You may have heard the phrase ‘talent management’ used, or maybe you know people who hold positions in Human Resources. It’s another of the latest phrases to describe something that managers in organizations have been doing for a long time: attracting people with the skills they need, hiring them into the appropriate jobs, developing them into effective employees and keeping them so the organization can meet current and future needs.
The shift in today’s workplace is from holding HR totally responsible for this — to holding every manager who has a direct report responsible for this. It ends up not being about leveraging the most talented employees but figuring out how to leverage the talent that all employees bring to their positions.
This is not a one way street but mangers could do a much better job of it if they understood what it really is and then had the skills to actually perform the following:
It’s about THEM – Taking a genuine interest in your employee’s development. Are you willing to help your employees learn new skills and reach higher levels performance? Are you prepared to coach them on both the process and the outcome? Can you articulate the observable behaviors you need to see as an indication that they have been successful?
Talent Management is about how you manage the talent of others – not how you are being managed. I’ve never known anyone who cared about the kind of performance feedback their boss was getting – not should they. That’s between you and your boss, and does not excuse a lackluster coaching job on your part. Yes – it makes it more difficult when you aren’t being managed as well as you’d like. But hardly impossible.
Shared goals – Know what your people are doing and how they approach their work. Ask employees what they think they need in order to achieve a higher level of work. You should come to an agreement on one or two well articulated goals and share an understanding of what a successful outcome will look like.
Write it down – Both of you will need something to refer back to so provide enough detail and specifics. This provides focus. And if the process is as important as the product – write that down too.
Look for development opportunities – The process is most useful when it provides for genuine growth for an employee. Look for opportunities in your employees’ existing work where the goals can be practiced. For example, if your employee is working on presentation skills, offer real-time development by explaining how to craft a professional presentation, what they do to prepare, how to create exciting visual aid, and how to handle a Q&A session.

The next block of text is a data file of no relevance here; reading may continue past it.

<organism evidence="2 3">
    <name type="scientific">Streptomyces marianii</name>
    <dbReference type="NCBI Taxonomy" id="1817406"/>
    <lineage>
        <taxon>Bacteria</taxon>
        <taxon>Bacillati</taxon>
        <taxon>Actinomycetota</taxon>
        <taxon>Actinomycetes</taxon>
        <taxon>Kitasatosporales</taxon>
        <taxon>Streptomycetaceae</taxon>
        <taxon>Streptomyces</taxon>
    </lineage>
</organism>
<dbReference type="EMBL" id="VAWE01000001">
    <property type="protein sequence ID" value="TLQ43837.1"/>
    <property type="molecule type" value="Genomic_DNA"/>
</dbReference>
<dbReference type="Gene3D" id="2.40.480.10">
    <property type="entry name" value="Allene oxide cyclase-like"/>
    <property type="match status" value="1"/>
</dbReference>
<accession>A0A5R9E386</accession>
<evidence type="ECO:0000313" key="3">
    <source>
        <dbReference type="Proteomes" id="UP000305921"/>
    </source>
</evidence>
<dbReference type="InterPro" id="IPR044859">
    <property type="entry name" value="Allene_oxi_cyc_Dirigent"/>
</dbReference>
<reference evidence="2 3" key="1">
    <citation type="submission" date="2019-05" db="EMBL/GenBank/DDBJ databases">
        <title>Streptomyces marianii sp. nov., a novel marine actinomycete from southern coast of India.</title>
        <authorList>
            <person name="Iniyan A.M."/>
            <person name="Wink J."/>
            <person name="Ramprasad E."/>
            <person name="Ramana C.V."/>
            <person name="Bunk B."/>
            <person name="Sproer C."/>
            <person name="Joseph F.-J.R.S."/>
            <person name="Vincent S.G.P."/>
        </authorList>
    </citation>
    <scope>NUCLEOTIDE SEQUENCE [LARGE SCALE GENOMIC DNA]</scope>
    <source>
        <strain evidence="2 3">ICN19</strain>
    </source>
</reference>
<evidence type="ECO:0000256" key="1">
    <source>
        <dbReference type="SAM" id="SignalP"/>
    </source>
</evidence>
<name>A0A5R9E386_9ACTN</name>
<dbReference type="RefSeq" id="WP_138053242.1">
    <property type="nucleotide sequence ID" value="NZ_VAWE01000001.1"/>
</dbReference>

Check-In and Check Up – Make sure to hold regular check-in meetings. This allows you to tak a step back and asses together how things are progressing.
There will always be new buzz words that take the place of last year’s buzzwords. Sometimes, while the hope is that it provides a more apt label, it only serves to obscure the communication more. Many clients and colleagues will ask me in a confidential whisper what certain terms really mean and I’m happy to point out that their guess is accurate.
Some argue that good hiring practices are the essential ingredient; if you’ve got the right processes, procedures, and systems, then all you need is to get the ‘right people on the bus,’ (the metaphor is over used but still conveys the goal well). That’s simply talent acquisition.
A good talent management initiative is designed to review the performance and career potential of every employee, to ascertain the possible vacancy risks of current employees, to identify successors and top talent in the organization, and to create development action plans to prepare employees for future roles in the organization. It’s an active and vibrant process that focuses on getting information about talent, analyzing the career interests of employees, assessing organizational business needs, identifying top talent, and developing the high potential performers to reduce the risk of losing the best people, increase the senior leadership pipeline, and minimize leadership gaps when turnover occurs.
I read recently that only 5 percent of organizations say they have a clear talent management strategy and operational programs in place today. What good is getting the right people on the bus if the bus isn’t being driven anywhere?